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At the time, Toyota too emphasized that Uno’s suit was a “bellwether,” explaining that the verdict in the company’s favor would “set a significant benchmark that its vehicles are safe with or without a brake override system,” according to CNN News. In a statement on Toyota’s website, the company highlighted its win: “We are gratified that the jury concluded the design of the 2006 Camry did not contribute to this unfortunate accident.” Toyota went on to depict the verdict as an affirmation “that there was nothing wrong with the vehicle at issue in this case.”

As you might remember from our previous post, consumers began complaining about a problem with the Toyota Camry model that caused sudden acceleration. The problem, according to the Los Angeles Times, concerned an electronic throttle system in the vehicles. Despite the loss in California, however, a recent jury verdict in favor of two Oklahoma plaintiffs suggests that Toyota might have to pay more settlements than it initially thought.

A Plaintiff Win and a Toyota Settlement in Oklahoma

After the California verdict, commentators suspected that Toyota likely wouldn’t be held responsible for most of the “sudden acceleration” claims cropping up. However, late in October, an Oklahoma jury decided that Toyota Motor Corp. should pay $3 million in a sudden acceleration case that caused the death of one woman and the serious injury of another, according to an article in Bloomberg. The $3 million includes compensatory damages for both victims, with $1.5 million for each. The jury was set to deliberate on punitive damages in this case when Toyota settled with the victims, according to the Los Angeles Times.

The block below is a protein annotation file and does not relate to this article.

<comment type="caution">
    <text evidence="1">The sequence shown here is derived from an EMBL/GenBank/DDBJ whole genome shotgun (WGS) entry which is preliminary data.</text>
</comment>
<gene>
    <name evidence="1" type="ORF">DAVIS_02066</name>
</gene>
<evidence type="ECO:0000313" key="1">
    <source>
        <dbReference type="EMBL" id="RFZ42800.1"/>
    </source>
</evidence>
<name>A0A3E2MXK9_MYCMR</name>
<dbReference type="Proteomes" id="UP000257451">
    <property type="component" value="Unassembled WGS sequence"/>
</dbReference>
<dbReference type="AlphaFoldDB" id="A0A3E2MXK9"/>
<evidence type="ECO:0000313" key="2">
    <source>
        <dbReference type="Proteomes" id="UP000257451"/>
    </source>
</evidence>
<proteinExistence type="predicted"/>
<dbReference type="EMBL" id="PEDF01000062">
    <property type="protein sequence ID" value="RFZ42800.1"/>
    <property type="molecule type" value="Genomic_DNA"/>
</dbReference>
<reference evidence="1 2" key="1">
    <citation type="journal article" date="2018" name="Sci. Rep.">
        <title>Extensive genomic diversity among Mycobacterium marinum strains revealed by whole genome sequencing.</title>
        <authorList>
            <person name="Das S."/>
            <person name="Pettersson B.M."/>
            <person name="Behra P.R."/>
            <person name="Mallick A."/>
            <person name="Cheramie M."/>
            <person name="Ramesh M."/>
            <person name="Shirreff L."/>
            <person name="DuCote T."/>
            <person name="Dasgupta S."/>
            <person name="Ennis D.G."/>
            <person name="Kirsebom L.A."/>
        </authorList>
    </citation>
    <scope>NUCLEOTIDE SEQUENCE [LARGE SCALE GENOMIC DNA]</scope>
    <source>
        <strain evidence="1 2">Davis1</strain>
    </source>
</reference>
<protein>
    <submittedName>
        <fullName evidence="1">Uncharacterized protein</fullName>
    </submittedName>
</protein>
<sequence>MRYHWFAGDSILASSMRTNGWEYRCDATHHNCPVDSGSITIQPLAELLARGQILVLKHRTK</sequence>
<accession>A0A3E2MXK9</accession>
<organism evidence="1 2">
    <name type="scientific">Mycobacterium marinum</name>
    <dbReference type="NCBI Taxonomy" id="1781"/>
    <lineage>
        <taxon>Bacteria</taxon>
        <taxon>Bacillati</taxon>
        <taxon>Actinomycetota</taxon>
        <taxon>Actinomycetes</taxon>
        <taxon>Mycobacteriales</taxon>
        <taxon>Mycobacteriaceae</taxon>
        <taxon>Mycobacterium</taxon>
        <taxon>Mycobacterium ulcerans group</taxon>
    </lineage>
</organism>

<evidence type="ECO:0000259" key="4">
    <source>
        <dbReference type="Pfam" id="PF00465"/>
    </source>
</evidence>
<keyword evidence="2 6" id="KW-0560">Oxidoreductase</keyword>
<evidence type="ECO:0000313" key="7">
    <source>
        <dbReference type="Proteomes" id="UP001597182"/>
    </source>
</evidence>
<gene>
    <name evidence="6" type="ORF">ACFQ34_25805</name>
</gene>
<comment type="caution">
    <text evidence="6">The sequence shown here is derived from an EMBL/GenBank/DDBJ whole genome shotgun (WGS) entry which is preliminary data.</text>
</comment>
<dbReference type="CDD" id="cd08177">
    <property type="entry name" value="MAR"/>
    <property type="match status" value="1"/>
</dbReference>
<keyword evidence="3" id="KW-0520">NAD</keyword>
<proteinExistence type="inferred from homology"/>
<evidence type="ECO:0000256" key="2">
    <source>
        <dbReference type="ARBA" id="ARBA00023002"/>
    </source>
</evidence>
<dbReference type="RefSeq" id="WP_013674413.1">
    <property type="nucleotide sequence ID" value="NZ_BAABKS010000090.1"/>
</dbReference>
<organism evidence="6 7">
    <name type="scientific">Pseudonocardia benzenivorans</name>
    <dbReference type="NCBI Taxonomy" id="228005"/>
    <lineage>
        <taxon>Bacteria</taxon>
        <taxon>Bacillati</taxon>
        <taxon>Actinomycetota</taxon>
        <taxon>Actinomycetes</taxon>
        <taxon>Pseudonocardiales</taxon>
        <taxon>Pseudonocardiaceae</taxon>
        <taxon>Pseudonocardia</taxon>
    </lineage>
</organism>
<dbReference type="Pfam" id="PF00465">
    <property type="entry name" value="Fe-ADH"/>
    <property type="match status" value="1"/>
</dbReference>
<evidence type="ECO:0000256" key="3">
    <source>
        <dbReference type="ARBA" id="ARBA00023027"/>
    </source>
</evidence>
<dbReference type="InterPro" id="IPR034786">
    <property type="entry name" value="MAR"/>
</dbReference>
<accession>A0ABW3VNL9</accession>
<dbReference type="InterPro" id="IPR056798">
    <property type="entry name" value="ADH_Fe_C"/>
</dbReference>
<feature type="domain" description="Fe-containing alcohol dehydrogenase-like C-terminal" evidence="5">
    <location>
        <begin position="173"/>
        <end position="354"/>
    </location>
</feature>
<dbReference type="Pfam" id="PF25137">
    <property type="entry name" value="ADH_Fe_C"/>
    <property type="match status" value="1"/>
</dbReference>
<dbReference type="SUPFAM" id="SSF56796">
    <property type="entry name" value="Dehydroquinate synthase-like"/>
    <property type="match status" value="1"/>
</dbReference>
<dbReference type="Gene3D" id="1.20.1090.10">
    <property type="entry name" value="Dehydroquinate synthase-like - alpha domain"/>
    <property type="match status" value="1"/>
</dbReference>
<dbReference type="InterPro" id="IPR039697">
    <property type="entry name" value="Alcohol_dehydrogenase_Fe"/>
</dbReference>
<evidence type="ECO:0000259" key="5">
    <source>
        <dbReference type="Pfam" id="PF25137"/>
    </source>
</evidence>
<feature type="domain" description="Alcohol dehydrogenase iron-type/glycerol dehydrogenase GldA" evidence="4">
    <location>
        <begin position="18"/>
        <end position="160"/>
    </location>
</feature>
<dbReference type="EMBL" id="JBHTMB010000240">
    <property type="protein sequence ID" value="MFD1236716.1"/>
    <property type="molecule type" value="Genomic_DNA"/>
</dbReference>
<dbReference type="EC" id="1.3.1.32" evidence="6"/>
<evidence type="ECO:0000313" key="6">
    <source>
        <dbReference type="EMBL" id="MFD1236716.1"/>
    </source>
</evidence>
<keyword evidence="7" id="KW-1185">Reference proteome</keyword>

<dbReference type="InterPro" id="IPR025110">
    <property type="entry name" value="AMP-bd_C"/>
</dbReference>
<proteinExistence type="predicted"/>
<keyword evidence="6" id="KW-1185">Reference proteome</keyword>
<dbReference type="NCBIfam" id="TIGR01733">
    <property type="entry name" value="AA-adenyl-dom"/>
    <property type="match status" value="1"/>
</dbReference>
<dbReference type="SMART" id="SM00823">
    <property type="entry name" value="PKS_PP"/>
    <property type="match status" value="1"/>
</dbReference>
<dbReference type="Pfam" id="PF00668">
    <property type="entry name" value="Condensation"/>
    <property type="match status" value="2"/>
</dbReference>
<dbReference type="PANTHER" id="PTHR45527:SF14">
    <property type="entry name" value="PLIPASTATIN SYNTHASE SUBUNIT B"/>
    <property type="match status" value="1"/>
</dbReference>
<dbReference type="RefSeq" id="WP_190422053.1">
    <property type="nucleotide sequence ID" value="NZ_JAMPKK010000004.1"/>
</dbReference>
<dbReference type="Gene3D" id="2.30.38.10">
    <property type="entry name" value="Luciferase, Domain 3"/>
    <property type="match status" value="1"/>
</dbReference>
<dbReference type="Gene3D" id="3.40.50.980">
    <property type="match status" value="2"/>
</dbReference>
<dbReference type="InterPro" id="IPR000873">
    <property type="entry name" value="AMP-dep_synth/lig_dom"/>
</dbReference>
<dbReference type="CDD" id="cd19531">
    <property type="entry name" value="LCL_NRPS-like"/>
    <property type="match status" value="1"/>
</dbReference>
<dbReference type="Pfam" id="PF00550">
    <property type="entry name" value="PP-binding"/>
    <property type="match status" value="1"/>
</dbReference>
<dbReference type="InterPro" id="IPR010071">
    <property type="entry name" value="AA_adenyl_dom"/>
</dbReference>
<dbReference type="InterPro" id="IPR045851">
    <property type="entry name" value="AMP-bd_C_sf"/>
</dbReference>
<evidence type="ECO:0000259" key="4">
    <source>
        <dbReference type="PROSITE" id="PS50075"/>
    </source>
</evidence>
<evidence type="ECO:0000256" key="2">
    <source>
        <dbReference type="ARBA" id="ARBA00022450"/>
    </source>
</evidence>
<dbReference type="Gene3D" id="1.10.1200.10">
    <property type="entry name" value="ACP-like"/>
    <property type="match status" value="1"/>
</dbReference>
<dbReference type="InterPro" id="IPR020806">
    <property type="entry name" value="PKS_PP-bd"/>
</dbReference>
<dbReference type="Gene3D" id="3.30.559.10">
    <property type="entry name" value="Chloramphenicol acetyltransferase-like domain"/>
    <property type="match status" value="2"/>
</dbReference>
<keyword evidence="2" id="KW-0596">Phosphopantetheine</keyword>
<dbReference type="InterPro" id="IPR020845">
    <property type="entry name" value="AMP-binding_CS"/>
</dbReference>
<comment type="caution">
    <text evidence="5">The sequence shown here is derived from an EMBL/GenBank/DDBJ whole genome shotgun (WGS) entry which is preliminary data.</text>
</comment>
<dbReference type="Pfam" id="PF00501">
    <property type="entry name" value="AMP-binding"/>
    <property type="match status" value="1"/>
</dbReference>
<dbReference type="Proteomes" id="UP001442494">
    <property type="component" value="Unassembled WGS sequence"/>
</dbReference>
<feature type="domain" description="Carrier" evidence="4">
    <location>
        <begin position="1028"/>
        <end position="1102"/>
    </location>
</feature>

Indeed, the jury found that Toyota had “acted with reckless disregard,” reported the New York Times. The company had reports about problems with the Camry model, and yet they didn’t take steps to correct them. As a result, the jury had planned to award punitive damages. The lawyer for the plaintiffs, J. Cole Portis, said that he was “fully convinced that Toyota’s conduct from the time the electronic throttle control system was designed has been shameful,” and he expressed gratitude for the jury, who “had the courage to let Toyota and the public know that Toyota was reckless.”